For first time in 40 years, Congress debates United States president's nuclear power

Bryce Vickmark  ZUMA RomoloTavani  iStock

Bryce Vickmark ZUMA RomoloTavani iStock

The Senate Foreign Relations Committee held a hearing on the president's powers to launch a nuclear strike, and chairman Bob Corker (R., Tenn.) said it was not specifically about Trump. "Only the President of the United States can order the employment of USA nuclear weapons", Kehler said at the hearing. Corker said a number of lawmakers have raised questions about the process and deployment of the USA nuclear arsenal.

An influential Republican who warned just a month ago that President Trump could be leading the nation on the path to World War III said Tuesday the time has come for Congress to review "the realities" of the president's authority to order a nuclear attack.

"If there is an illegal order presented to the military, the military is obligated to refuse to follow it", he said. The Tennessee Republican, who said he won't seek re-election next year, has had a public feud with Trump, calling the White House an "adult day-care center" and saying the US secretaries of state and defense are "the people that help separate our country from chaos".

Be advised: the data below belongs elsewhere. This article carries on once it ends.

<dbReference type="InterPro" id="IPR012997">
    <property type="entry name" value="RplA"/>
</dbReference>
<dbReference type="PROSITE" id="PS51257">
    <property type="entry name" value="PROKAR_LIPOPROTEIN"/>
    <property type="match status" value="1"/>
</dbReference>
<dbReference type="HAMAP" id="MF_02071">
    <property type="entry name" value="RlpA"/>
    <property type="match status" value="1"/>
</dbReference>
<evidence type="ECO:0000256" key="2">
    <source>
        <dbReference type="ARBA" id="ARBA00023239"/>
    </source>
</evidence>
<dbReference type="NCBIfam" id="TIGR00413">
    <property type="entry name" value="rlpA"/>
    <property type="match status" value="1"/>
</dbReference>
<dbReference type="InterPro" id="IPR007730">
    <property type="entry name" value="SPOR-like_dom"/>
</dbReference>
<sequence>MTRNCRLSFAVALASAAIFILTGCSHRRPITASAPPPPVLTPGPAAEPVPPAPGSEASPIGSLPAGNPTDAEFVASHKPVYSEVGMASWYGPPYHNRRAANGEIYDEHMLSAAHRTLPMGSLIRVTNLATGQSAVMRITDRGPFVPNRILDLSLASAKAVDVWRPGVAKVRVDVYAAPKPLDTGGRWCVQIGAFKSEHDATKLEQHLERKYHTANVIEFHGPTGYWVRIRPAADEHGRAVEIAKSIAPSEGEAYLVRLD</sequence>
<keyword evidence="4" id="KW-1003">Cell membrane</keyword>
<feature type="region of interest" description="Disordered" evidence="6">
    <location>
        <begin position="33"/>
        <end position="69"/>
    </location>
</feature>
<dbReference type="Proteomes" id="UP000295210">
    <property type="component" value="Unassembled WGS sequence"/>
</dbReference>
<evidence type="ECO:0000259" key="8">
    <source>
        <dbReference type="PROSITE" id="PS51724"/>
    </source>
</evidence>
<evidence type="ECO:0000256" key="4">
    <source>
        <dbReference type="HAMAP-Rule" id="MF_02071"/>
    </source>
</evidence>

Senator Ben Cardin, a Maryland Democrat, said he's been receiving "more and more questions" during town hall meetings with constituents about whether the president can order a nuclear attack without any controls.

The committee is holding a hearing at 10 a.m. Tuesday on the president's ability to authorize nuclear weapons. He said those comments are fueled by Trump's statements about North Korea, including his remark in August that the US could respond to Pyongyang with "fire and fury like the world has never seen". "That is frightening", Cardin said.

Trump has used both confrontational and conciliatory language on North Korea in recent days.

"If we saw they were preparing to do so and it was imminent, I could imagine it". Neither piece of legislation has gained any traction in the Republican-controlled Congress.

"The system is not a button that the President can accidentally lean on against the desk and immediately cause missiles to fly as some people in the public, I think, fear it would be", Feaver testified, adding that the decision requires the President to work with military aides who are attending him - who have possession of the materials he needs - and personnel at all levels from top commanders all the way down to service members working in the missile silo to carry out an order.

"We are concerned that the president is so unstable, is so volatile, has a decision-making process that is so quixotic, that he might order a nuclear-weapons strike that is wildly out of step with USA national-security interests", Murphy said. Chris Murphy, Connecticut Democrat.

Altre Notizie